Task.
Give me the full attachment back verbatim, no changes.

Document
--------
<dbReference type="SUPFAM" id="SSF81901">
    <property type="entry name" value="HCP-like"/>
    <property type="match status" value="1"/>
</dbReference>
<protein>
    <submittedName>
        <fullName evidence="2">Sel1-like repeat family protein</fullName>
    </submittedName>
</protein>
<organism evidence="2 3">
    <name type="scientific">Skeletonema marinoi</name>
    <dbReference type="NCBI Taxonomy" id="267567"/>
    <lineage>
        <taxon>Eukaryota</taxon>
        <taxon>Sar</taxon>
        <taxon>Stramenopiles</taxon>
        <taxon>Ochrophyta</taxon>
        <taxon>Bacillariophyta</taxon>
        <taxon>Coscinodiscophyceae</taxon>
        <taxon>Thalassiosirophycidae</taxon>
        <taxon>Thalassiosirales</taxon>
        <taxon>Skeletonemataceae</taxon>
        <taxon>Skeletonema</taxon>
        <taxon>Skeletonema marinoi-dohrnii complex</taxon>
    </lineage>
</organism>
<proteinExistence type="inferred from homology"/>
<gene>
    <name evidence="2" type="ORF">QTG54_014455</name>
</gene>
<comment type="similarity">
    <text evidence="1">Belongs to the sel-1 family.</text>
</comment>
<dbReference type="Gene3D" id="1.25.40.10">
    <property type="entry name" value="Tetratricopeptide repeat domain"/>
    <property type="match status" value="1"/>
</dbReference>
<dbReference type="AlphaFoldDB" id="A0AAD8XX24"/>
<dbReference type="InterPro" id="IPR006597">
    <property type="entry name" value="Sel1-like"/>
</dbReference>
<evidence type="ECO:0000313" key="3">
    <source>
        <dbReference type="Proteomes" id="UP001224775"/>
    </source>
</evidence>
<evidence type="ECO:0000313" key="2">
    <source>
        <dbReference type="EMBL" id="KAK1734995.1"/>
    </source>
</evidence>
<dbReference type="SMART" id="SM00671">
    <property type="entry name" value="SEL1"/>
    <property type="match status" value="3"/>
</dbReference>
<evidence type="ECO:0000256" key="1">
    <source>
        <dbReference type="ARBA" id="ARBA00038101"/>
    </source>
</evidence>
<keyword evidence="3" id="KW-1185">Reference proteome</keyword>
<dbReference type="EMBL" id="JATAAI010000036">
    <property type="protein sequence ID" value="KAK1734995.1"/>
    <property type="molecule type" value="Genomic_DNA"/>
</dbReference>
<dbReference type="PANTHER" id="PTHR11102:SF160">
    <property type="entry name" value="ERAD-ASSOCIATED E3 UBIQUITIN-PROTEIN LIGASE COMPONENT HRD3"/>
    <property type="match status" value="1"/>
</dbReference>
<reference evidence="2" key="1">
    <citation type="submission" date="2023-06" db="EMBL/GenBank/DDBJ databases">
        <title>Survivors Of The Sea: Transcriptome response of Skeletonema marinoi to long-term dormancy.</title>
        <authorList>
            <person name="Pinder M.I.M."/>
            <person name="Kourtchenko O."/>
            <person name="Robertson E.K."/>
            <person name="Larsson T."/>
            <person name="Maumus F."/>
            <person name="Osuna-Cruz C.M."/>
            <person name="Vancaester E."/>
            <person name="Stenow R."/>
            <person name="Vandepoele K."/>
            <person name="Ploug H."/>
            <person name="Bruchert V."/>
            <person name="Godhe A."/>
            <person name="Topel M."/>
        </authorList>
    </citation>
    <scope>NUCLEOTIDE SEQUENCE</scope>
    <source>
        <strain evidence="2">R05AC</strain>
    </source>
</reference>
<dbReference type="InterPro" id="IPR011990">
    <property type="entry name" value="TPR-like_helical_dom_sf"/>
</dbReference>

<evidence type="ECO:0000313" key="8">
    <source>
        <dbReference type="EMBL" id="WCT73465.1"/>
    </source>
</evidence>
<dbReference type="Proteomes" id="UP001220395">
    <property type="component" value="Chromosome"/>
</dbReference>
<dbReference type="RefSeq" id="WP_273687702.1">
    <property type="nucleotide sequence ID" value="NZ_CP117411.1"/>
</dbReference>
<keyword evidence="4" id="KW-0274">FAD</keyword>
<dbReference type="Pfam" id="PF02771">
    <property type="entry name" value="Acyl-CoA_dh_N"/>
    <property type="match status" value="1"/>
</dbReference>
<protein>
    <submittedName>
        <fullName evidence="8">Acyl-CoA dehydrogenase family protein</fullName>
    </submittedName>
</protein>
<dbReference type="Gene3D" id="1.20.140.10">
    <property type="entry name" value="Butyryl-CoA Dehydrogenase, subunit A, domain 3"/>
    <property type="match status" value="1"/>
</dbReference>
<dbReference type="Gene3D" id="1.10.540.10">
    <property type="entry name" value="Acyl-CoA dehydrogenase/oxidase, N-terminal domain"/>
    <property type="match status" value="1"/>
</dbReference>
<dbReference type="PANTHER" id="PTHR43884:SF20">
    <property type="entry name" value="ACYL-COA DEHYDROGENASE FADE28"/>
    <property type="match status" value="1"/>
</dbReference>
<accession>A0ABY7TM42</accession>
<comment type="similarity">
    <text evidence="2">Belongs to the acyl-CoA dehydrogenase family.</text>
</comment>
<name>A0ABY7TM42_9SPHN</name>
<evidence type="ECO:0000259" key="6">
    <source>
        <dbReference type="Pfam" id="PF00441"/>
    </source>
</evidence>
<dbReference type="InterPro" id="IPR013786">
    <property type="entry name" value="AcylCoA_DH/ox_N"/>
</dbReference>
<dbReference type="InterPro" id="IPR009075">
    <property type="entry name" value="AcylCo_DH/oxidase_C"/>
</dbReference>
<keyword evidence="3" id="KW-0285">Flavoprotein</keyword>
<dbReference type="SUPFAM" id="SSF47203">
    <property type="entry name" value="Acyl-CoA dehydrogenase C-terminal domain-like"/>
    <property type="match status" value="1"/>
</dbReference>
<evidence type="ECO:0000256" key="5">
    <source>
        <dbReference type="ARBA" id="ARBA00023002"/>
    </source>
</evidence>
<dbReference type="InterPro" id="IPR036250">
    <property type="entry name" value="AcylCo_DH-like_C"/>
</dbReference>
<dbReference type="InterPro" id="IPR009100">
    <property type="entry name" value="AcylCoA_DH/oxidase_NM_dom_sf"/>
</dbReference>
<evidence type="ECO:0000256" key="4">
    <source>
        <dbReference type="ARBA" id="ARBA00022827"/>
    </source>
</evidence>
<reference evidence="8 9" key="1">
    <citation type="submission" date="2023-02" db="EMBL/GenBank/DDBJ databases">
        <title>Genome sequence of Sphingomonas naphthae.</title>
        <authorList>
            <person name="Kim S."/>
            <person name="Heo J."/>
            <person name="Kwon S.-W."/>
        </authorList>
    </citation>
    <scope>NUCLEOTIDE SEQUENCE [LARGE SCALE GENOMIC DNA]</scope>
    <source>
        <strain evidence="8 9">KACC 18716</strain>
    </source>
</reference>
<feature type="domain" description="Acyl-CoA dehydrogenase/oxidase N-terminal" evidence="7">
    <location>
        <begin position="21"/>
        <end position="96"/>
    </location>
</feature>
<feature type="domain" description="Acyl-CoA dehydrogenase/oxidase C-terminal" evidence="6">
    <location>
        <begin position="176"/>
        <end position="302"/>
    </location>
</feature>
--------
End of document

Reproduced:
<dbReference type="SUPFAM" id="SSF81901">
    <property type="entry name" value="HCP-like"/>
    <property type="match status" value="1"/>
</dbReference>
<protein>
    <submittedName>
        <fullName evidence="2">Sel1-like repeat family protein</fullName>
    </submittedName>
</protein>
<organism evidence="2 3">
    <name type="scientific">Skeletonema marinoi</name>
    <dbReference type="NCBI Taxonomy" id="267567"/>
    <lineage>
        <taxon>Eukaryota</taxon>
        <taxon>Sar</taxon>
        <taxon>Stramenopiles</taxon>
        <taxon>Ochrophyta</taxon>
        <taxon>Bacillariophyta</taxon>
        <taxon>Coscinodiscophyceae</taxon>
        <taxon>Thalassiosirophycidae</taxon>
        <taxon>Thalassiosirales</taxon>
        <taxon>Skeletonemataceae</taxon>
        <taxon>Skeletonema</taxon>
        <taxon>Skeletonema marinoi-dohrnii complex</taxon>
    </lineage>
</organism>
<proteinExistence type="inferred from homology"/>
<gene>
    <name evidence="2" type="ORF">QTG54_014455</name>
</gene>
<comment type="similarity">
    <text evidence="1">Belongs to the sel-1 family.</text>
</comment>
<dbReference type="Gene3D" id="1.25.40.10">
    <property type="entry name" value="Tetratricopeptide repeat domain"/>
    <property type="match status" value="1"/>
</dbReference>
<dbReference type="AlphaFoldDB" id="A0AAD8XX24"/>
<dbReference type="InterPro" id="IPR006597">
    <property type="entry name" value="Sel1-like"/>
</dbReference>
<evidence type="ECO:0000313" key="3">
    <source>
        <dbReference type="Proteomes" id="UP001224775"/>
    </source>
</evidence>
<evidence type="ECO:0000313" key="2">
    <source>
        <dbReference type="EMBL" id="KAK1734995.1"/>
    </source>
</evidence>
<dbReference type="SMART" id="SM00671">
    <property type="entry name" value="SEL1"/>
    <property type="match status" value="3"/>
</dbReference>
<evidence type="ECO:0000256" key="1">
    <source>
        <dbReference type="ARBA" id="ARBA00038101"/>
    </source>
</evidence>
<keyword evidence="3" id="KW-1185">Reference proteome</keyword>
<dbReference type="EMBL" id="JATAAI010000036">
    <property type="protein sequence ID" value="KAK1734995.1"/>
    <property type="molecule type" value="Genomic_DNA"/>
</dbReference>
<dbReference type="PANTHER" id="PTHR11102:SF160">
    <property type="entry name" value="ERAD-ASSOCIATED E3 UBIQUITIN-PROTEIN LIGASE COMPONENT HRD3"/>
    <property type="match status" value="1"/>
</dbReference>
<reference evidence="2" key="1">
    <citation type="submission" date="2023-06" db="EMBL/GenBank/DDBJ databases">
        <title>Survivors Of The Sea: Transcriptome response of Skeletonema marinoi to long-term dormancy.</title>
        <authorList>
            <person name="Pinder M.I.M."/>
            <person name="Kourtchenko O."/>
            <person name="Robertson E.K."/>
            <person name="Larsson T."/>
            <person name="Maumus F."/>
            <person name="Osuna-Cruz C.M."/>
            <person name="Vancaester E."/>
            <person name="Stenow R."/>
            <person name="Vandepoele K."/>
            <person name="Ploug H."/>
            <person name="Bruchert V."/>
            <person name="Godhe A."/>
            <person name="Topel M."/>
        </authorList>
    </citation>
    <scope>NUCLEOTIDE SEQUENCE</scope>
    <source>
        <strain evidence="2">R05AC</strain>
    </source>
</reference>
<dbReference type="InterPro" id="IPR011990">
    <property type="entry name" value="TPR-like_helical_dom_sf"/>
</dbReference>

<evidence type="ECO:0000313" key="8">
    <source>
        <dbReference type="EMBL" id="WCT73465.1"/>
    </source>
</evidence>
<dbReference type="Proteomes" id="UP001220395">
    <property type="component" value="Chromosome"/>
</dbReference>
<dbReference type="RefSeq" id="WP_273687702.1">
    <property type="nucleotide sequence ID" value="NZ_CP117411.1"/>
</dbReference>
<keyword evidence="4" id="KW-0274">FAD</keyword>
<dbReference type="Pfam" id="PF02771">
    <property type="entry name" value="Acyl-CoA_dh_N"/>
    <property type="match status" value="1"/>
</dbReference>
<protein>
    <submittedName>
        <fullName evidence="8">Acyl-CoA dehydrogenase family protein</fullName>
    </submittedName>
</protein>
<dbReference type="Gene3D" id="1.20.140.10">
    <property type="entry name" value="Butyryl-CoA Dehydrogenase, subunit A, domain 3"/>
    <property type="match status" value="1"/>
</dbReference>
<dbReference type="Gene3D" id="1.10.540.10">
    <property type="entry name" value="Acyl-CoA dehydrogenase/oxidase, N-terminal domain"/>
    <property type="match status" value="1"/>
</dbReference>
<dbReference type="PANTHER" id="PTHR43884:SF20">
    <property type="entry name" value="ACYL-COA DEHYDROGENASE FADE28"/>
    <property type="match status" value="1"/>
</dbReference>
<accession>A0ABY7TM42</accession>
<comment type="similarity">
    <text evidence="2">Belongs to the acyl-CoA dehydrogenase family.</text>
</comment>
<name>A0ABY7TM42_9SPHN</name>
<evidence type="ECO:0000259" key="6">
    <source>
        <dbReference type="Pfam" id="PF00441"/>
    </source>
</evidence>
<dbReference type="InterPro" id="IPR013786">
    <property type="entry name" value="AcylCoA_DH/ox_N"/>
</dbReference>
<dbReference type="InterPro" id="IPR009075">
    <property type="entry name" value="AcylCo_DH/oxidase_C"/>
</dbReference>
<keyword evidence="3" id="KW-0285">Flavoprotein</keyword>
<dbReference type="SUPFAM" id="SSF47203">
    <property type="entry name" value="Acyl-CoA dehydrogenase C-terminal domain-like"/>
    <property type="match status" value="1"/>
</dbReference>
<evidence type="ECO:0000256" key="5">
    <source>
        <dbReference type="ARBA" id="ARBA00023002"/>
    </source>
</evidence>
<dbReference type="InterPro" id="IPR036250">
    <property type="entry name" value="AcylCo_DH-like_C"/>
</dbReference>
<dbReference type="InterPro" id="IPR009100">
    <property type="entry name" value="AcylCoA_DH/oxidase_NM_dom_sf"/>
</dbReference>
<evidence type="ECO:0000256" key="4">
    <source>
        <dbReference type="ARBA" id="ARBA00022827"/>
    </source>
</evidence>
<reference evidence="8 9" key="1">
    <citation type="submission" date="2023-02" db="EMBL/GenBank/DDBJ databases">
        <title>Genome sequence of Sphingomonas naphthae.</title>
        <authorList>
            <person name="Kim S."/>
            <person name="Heo J."/>
            <person name="Kwon S.-W."/>
        </authorList>
    </citation>
    <scope>NUCLEOTIDE SEQUENCE [LARGE SCALE GENOMIC DNA]</scope>
    <source>
        <strain evidence="8 9">KACC 18716</strain>
    </source>
</reference>
<feature type="domain" description="Acyl-CoA dehydrogenase/oxidase N-terminal" evidence="7">
    <location>
        <begin position="21"/>
        <end position="96"/>
    </location>
</feature>
<feature type="domain" description="Acyl-CoA dehydrogenase/oxidase C-terminal" evidence="6">
    <location>
        <begin position="176"/>
        <end position="302"/>
    </location>
</feature>